Wednesday, 16 October 2013

Levelling up in Ruby/Rails - for free.

So, I've recently found myself back on the job market... at least I will be, but I first want to re-sharpen my skills. I've been working in legacy Rails for a while now, and I want to make sure I'm au fait with the latest and greatest the ruby+rails world has to offer.

But when I went looking for courses - there's not a lot on offer for experienced rails devs. Most rails courses are pitched at complete beginners wanting to become a rails dev. Fair enough, but what can I do to polish my existing skills?

Thankfully, some more digging produced a nice set of related online tutorials and screencasts that will get me ship-shape in no time, and for far less than I expected

NewRelic CodeSchool offer

NewRelic currently has an offer whereby if you deploy a new site with NewRelic installed, you can get a free month of CodeSchool. Now, NewRelic is an awesomely useful tool for giving you extremely useful metrics for your site. They even have a free account - and to set this all up, you can roll out a simple site to heroku (also for free) with the new_relic gem installed and away you go.

You can then sign up for a free CodeSchool account (which will give you access to the basic level free courses), and sometime in the near future - you'll get an email from NewRelic with a special promotion code to give you your free month at CodeSchool.

CodeSchool = Rails for Zombies!

So once you've got a month of code school - you can start to work your way through the courses. Starting with the simple "Try ruby" course and through their funny "Rails for Zombies" courses all the way through Rails testing and best practices and some advanced topics of Ruby.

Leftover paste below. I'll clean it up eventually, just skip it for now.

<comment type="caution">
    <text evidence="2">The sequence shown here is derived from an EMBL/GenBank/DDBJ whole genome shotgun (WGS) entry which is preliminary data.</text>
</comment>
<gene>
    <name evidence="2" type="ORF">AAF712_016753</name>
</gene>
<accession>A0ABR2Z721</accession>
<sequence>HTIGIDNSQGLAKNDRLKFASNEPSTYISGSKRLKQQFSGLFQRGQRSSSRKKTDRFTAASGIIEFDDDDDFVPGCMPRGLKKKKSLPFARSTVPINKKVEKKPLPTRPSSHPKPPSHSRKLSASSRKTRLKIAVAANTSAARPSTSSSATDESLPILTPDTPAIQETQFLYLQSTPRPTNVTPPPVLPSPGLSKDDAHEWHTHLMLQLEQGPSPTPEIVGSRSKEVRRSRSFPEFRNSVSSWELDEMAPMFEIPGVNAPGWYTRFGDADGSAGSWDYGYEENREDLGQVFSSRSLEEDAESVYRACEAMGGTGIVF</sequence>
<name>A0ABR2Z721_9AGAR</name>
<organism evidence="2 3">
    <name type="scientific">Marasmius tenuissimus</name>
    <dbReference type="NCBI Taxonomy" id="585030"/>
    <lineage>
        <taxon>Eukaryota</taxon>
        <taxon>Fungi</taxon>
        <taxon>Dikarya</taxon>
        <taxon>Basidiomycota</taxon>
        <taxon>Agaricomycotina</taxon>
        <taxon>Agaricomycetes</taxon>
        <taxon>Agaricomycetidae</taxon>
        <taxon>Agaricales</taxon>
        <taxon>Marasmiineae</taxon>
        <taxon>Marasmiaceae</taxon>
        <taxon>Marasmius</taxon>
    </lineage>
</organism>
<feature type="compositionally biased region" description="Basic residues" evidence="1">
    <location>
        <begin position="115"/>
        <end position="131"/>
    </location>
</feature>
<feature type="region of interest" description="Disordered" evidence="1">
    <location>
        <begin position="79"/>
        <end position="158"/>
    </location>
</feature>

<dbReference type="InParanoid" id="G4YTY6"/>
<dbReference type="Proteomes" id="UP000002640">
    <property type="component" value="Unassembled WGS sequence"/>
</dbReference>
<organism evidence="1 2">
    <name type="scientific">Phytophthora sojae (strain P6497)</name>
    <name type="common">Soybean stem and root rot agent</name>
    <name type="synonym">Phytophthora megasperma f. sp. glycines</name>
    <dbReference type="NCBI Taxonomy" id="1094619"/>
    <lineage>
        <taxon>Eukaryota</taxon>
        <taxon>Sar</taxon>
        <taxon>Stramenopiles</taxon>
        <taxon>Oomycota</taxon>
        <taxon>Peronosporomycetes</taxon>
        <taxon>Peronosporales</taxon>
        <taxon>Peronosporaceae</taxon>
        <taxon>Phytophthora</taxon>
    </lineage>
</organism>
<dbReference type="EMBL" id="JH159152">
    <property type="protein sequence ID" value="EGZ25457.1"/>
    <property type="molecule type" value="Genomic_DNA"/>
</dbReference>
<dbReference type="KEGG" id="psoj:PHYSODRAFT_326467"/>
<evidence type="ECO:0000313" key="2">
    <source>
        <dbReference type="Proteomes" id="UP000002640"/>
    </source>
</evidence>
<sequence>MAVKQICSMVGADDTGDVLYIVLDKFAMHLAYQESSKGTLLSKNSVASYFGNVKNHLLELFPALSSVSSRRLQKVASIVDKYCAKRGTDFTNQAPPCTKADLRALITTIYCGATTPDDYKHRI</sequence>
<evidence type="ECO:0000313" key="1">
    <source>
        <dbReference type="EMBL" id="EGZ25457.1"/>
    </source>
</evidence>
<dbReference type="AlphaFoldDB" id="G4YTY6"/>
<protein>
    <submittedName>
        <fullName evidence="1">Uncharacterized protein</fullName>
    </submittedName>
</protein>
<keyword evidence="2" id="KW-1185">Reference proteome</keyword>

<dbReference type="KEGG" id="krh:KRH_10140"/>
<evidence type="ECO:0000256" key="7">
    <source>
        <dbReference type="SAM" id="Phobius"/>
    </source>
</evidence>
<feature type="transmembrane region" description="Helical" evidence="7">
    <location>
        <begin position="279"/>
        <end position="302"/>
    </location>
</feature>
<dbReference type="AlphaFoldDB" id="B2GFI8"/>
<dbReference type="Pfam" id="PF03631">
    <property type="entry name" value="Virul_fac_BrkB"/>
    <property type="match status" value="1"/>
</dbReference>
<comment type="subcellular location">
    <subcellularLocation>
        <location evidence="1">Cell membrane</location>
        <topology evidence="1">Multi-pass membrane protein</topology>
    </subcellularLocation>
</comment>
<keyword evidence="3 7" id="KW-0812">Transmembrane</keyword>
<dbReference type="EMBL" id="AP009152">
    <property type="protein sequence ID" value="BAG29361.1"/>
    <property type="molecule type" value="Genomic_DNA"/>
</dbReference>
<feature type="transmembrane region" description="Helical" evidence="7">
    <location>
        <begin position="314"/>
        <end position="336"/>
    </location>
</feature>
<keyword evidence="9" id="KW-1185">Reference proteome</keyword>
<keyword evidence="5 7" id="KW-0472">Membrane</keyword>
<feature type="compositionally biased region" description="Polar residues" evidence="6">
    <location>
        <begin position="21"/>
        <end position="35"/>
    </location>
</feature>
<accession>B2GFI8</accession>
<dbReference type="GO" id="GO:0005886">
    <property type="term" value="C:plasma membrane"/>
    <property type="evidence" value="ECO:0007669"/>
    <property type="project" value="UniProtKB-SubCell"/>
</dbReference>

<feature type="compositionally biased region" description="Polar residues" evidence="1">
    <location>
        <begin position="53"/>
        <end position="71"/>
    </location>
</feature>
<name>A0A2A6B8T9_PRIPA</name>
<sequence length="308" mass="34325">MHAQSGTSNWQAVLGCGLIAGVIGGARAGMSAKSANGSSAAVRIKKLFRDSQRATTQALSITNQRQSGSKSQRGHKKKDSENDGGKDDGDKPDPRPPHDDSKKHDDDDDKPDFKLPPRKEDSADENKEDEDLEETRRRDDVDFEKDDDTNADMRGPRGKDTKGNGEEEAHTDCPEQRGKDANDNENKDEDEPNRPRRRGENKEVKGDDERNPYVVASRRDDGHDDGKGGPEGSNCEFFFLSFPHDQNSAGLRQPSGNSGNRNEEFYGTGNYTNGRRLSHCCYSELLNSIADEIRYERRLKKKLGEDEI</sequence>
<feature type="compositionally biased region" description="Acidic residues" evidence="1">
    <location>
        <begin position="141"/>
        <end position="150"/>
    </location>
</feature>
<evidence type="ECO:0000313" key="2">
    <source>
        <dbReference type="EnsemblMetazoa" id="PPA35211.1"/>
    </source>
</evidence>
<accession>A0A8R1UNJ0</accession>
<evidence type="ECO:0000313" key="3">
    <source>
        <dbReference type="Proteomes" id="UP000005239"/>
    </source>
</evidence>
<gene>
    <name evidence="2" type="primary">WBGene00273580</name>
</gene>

I was happy to discover that even in the simplest ruby course there was one or two things I'd never seen before - so they're all worth the time (but you can skip ahead to the challenges if they're too simple for you).

But the courses don't just cover Ruby/Rails, they also have a series for Javascript, HTML5, CSS3 and even iOS development. Which I'll be availing myself of for the next month - and will almost certainly spring for longer until I've done them all!

From zombies to RailsCasts

I was even happier to discover, that as a "prize" for finishing the "Rails for zombies 2" course, you get one month of a Railscasts Pro account.

Now RailsCasts was where I was planning on heading next anyway - I followed RailsCasts religiously in my early years of developing Rails, and learned a hell of a lot thereby. The number of screencasts that Ryan Bates has done by now is simply staggering. They cover a huge range of topics from detailed aspects of developing Rails (eg tagging or nested forms), to most of the commonly-used tools, and it's great place to go if you want help on a particular topic. To get access to a free month of these on a pro account is wonderful icing on top of the CodeSchool month.

Other CodeSchool courses give you other freebies, and discounts on books etc too, along with lots of links to other amazingly useful resources - so my reading list has suffered a cambrian-explosion this week. I'll keep you tuned if I dig out any further fabulous free offers.

Update: you can now get 3 months of code school for free

It's a limited offer... here's a link: 3 months of codeschool

Saturday, 5 October 2013

Putting a price on your technical debt

Ben Orenstein has written an interesting article: How much should global variables cost?.

It's basically a price-list for different kinds of technical debt, and you can use it to calculate the "cost" that each of your commits adds to your codebase. By actually putting a dollar amount on each "violation" - you can get a good, visceral feel for what you're doing.

As he points out - you can still choose whether or not to keep something (sometimes you really do need to do something that would otherwise be considered a no-no), as long as you can "afford" it.

I think it's an interesting way of looking at the problem. I'd like to see you regaining points for fixing/refactoring similar code-violations out of the project too :)